Human Physiology I-III

12 Clock Hours per unit

Course content establishes a knowledge base in human physiology. Physiology of the cells, tissues, organs, and systems are described and discussed. The course is taught in conjunction with Human Anatomy I-III.

Image Analysis

12 Clock Hours

This course allows the student to view and evaluate a variety of images for technical and positional errors and discuss the methods of correcting such errors. This is accompanied by lectures that review technical errors not often seen or those that contain pathology which will require exposure changes. It provides a review of geometric factors that affect exposure.

Imaging and Processing I-III

24 Clock Hours per unit

The main focus is to work with the student’s knowledge from Radiation Characteristics and Production so that the student will possess a stronger knowledge base of the material. The material will enable the student to make educated decisions when working in the field of medical imaging. Practical applications of the material are taught in the course, as they pertain to a working radiographer. Radiation Protection for the patient and student is also introduced.

Imaging Equipment and Quality Control I-II

24 Clock Hours per unit

This course will provide the student with a fundamental understanding of the imaging equipment used in diagnostic radiology. A survey of all imaging modalities employed in an imaging (radiology) department will be completed to assist the student in understanding the fundamental operations of these systems. A review of the quality control program and duties expected of the technologist is included.

Introduction to Radiography

80 Clock Hours

This four week orientation period allows the student to acclimate to the radiography program. During orientation the student will be introduced to all of the aspects of the profession of radiography, including an introduction to medical terminology, diversity in the medical field, patient transfer techniques, ethical and legal standards of the profession, radiation safety, confidentiality and HIPAA, navigating patient charts, equipment operation, emergency equipment and supplies in the clinical environment, and many other introductory items.

Medical Ethics

12 Clock Hours

Course content provides a foundation in ethics and law related to the practice of medical imaging. An introduction to terminology, concepts, and principles will be presented. Students will examine a variety of ethical and legal issues found in clinical practice.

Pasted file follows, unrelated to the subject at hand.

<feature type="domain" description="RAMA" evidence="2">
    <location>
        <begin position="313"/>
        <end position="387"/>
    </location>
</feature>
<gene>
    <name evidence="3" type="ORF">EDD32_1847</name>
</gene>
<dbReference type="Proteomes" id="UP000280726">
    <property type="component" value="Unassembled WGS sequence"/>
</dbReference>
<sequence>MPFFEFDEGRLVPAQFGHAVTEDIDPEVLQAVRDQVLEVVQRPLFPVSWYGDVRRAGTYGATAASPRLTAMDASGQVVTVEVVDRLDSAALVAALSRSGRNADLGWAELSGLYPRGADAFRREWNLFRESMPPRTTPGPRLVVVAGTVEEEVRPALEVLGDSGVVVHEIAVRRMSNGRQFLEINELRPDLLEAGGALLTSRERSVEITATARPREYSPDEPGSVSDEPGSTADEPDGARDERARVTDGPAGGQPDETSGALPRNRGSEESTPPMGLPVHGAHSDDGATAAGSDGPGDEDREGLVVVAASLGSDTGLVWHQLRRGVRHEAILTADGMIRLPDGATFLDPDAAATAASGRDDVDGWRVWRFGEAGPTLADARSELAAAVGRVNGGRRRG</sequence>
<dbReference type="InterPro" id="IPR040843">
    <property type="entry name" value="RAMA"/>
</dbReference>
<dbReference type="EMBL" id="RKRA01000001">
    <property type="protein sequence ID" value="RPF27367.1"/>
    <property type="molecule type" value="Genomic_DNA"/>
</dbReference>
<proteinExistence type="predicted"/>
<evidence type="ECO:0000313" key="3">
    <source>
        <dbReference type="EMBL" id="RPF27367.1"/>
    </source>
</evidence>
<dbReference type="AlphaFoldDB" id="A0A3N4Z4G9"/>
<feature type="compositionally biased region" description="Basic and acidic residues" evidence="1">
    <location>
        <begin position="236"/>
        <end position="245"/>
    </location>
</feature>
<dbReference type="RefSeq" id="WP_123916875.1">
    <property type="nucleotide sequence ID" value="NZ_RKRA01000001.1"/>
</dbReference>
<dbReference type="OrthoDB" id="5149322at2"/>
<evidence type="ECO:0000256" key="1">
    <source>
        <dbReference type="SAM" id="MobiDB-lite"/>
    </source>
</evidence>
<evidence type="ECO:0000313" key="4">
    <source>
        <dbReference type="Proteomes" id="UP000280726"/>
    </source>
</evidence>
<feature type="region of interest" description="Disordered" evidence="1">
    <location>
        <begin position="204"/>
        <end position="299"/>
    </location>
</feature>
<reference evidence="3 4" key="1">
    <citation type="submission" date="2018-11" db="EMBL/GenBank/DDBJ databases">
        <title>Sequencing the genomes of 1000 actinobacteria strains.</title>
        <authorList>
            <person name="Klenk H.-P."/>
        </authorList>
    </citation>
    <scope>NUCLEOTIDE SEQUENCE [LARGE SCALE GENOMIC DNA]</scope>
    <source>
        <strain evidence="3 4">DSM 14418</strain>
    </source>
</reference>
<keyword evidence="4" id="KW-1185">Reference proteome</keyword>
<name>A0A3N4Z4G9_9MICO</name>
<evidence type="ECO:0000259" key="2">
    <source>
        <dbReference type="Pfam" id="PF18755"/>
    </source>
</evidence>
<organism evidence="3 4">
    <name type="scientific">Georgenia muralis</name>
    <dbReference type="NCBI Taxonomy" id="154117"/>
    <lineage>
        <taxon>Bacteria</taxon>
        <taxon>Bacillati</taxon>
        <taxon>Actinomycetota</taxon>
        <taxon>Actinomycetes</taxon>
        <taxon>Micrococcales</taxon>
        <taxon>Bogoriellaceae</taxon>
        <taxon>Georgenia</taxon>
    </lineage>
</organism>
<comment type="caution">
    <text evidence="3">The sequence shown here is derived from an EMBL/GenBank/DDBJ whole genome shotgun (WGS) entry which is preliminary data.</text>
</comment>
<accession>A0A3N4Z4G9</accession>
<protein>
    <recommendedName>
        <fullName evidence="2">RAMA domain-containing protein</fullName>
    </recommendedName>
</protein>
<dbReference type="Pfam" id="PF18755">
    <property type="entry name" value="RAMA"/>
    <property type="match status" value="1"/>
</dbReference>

Medical Terminology

6 Clock Hours per unit

Course content provides an introduction to the origins of medical terminology. A word-building system is introduced, and abbreviations and symbols are discussed. Related terminology is addressed.

Patient Care I-II

12 Clock Hours per unit

This course introduces the student to the concepts of basic patient care and safety. It encompasses the legal and ethical standards that govern the professional behavior of the Radiographer as well as the practice of safe and compassionate care to all individuals without bias or discrimination. This training includes all age ranges (neonates-geriatrics) and the care of the patient in any situation.

Patient care is the cornerstone of what we do! Exceeding a patient’s expectations is the goal of every patient interaction we have. All patients must be afforded respect and have their dignity maintained at all times! Patient confidentiality must be maintained at all times!

Pharmacology

12 Clock Hours

This course provides basic concepts of pharmacology, or drugs, used in radiology.

Radiation Biology

24 Clock Hours

Content provides an overview of the principles of the interaction of radiation with living systems. Radiation effects on molecules, cells, tissues, and the body as a whole are presented. Factors affecting biological response are presented, including acute and chronic effects of radiation.

Radiation Characteristics and Production I-III

24 Clock Hours per unit

This physics course provides the learning an understanding of x-ray interactions and basics of radiographic equipment used to acquire a radiographic image. Also presented are the relevant mathematics, the nature and characteristic of radiation, and x-ray production, interaction and detection.

Radiographic Pathology

12 Clock Hours

Content of this course introduces concepts related to disease and etiological considerations with emphasis on radiographic appearance of disease and impact on exposure factor selection.

Radiographic Procedures I-VII

24 Clock Hours per unit

This course teaches the student topographic positioning landmarks, anatomy, physiology, terminology, and pathology of the region of the body that is being studied. Technical factor choices, adjustments for habitus or patient condition due to trauma or pathology will be discussed at length. This is the didactic component of the procedures course.

Radiographic Procedures Practicum I-VI

36 Clock Hours per unit (24 Clock Hours for unit 4)

This major course in the field of Radiography will provide the training necessary to perform standard imaging procedures and special studies on patients in the clinical setting. This course is paired with Radiographic Procedures to marry the knowledge gained in the classroom with the laboratory training in the classroom that this course provides.

Radiation Protection

24 Clock Hours

This course presents an overview of the principles of radiation protection, including the responsibilities of the radiographer for patients, personnel, and the public. Radiation health and safety requirements of federal and state regulatory agencies, accrediting agencies and health care organizations are incorporated.

Throwback Thursday Review

24 Clock Hours

This course is designed to provide the learner with an overall review of all courses presented in the first year.